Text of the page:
Next week on Sunday, thousands of South Africans will walk from the Union Buildings in Pretoria in remembrance of former president Nelson Mandela.
Among them will be Struggle stalwarts George Bizos and Sophie de Bruyn, former Bafana Bafana captains Aaron Mokoena and Lucas Radebe, Springbok player Ashwin Willemse, former Banyana Banyana manager Fran Hilton-Smith and music legend Kabelo Mabalane.
The 2017 Mandela Remembrance Walk and Run is in its fourth year, with the theme for this year’s run being “Remembering Madiba”.
The Saturday Star spoke to several personalities about their memories of Mandela.
What is your fondest memory of Nelson Mandela?
George Bizos, Mandela’s attorney and human rights lawyer during the apartheid era:
He was released on February 11, 1990 and I had been seeing him in jail for the past 27 years. The day he was released Mandela stood on a platform on the field in front of all these people, and he requested me to join him. This was very special.
Aaron Mokoena, former Bafana Bafana captain:
When Bafana Bafana won the Nelson Mandela Challenge in 2008 (beating Cameroon 3-2 in Rustenburg), the game was important because of the pressure the team was under to give some positive results leading up to the World Cup. Beating a formidable Cameroon side at home brought a lot of joy to the nation and I was proud to have led this team to victory in a match dedicated to Nelson Mandela.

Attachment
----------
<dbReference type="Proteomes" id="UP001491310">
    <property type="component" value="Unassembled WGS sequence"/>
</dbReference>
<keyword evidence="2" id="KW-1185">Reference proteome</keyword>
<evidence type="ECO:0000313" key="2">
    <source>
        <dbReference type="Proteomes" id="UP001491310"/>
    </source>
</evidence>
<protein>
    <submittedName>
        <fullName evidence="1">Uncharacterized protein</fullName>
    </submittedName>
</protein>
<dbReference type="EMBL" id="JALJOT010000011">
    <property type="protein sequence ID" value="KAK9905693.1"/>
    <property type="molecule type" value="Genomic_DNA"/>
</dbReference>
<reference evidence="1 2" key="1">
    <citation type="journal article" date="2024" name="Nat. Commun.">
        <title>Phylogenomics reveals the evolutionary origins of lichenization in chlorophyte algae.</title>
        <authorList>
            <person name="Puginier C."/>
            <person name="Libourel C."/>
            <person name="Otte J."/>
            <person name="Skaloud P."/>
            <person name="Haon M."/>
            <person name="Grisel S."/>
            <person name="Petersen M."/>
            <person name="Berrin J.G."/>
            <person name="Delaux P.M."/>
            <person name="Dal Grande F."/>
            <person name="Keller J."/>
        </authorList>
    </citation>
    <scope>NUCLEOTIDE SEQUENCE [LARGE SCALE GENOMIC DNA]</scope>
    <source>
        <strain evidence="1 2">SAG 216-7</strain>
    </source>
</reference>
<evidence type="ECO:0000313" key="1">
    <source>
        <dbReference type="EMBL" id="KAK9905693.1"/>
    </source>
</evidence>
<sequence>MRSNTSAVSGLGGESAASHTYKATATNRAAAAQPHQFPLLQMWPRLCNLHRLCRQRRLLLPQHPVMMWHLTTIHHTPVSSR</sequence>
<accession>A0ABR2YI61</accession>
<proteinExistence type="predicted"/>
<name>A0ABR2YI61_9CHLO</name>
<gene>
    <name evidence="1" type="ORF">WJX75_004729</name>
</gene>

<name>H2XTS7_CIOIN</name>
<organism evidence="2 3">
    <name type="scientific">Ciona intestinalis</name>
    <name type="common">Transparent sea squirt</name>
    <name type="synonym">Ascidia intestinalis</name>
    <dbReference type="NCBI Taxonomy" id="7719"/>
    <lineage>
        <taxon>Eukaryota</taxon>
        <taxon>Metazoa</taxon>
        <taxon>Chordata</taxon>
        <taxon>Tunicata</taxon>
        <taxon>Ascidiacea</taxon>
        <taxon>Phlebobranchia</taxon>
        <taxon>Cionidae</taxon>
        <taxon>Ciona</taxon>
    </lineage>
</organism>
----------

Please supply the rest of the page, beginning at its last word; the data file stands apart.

Lucas Radebe, former Bafana Bafana captain:
When I played for Leeds United, Tata came to visit and it was an amazing experience as the whole city stood still. I got more acknowledged and respected because I was from the same country as the great statesman.
Fran Hilton-Smith, former Banyana Banyana manager
When Banyana Banyana was invited to meet Mandela at the Nelson Mandela Foundation in 2006 before leaving for the African Women’s Championship, we were all introduced to him and he wished us well. It was a magical moment for us.
What is the most important lesson you learnt from Mandela?
In the last chapter of my book 65 Years of Friendship I deal with those who say Mandela did not do well for the black people of South Africa. They are wrong. He said long before the Freedom Charter was written that South Africa belongs to all who live in it, black and white. He strongly believed it to the extent that he prevented a civil war in South Africa. We must look to our future and not to the past in relation to the future of our country.
Tata Madiba taught me that with leadership comes great responsibility and that even when you lead it's important to be a team player.
His leadership quality. He was a unifier and a grateful man,
Forgiveness. To have gone through so much in his life and to have forgiven all that happened to him and to this country is a lesson to be learnt. Like he said: "In order for us to move forward we can’t look back."
The Saturday Star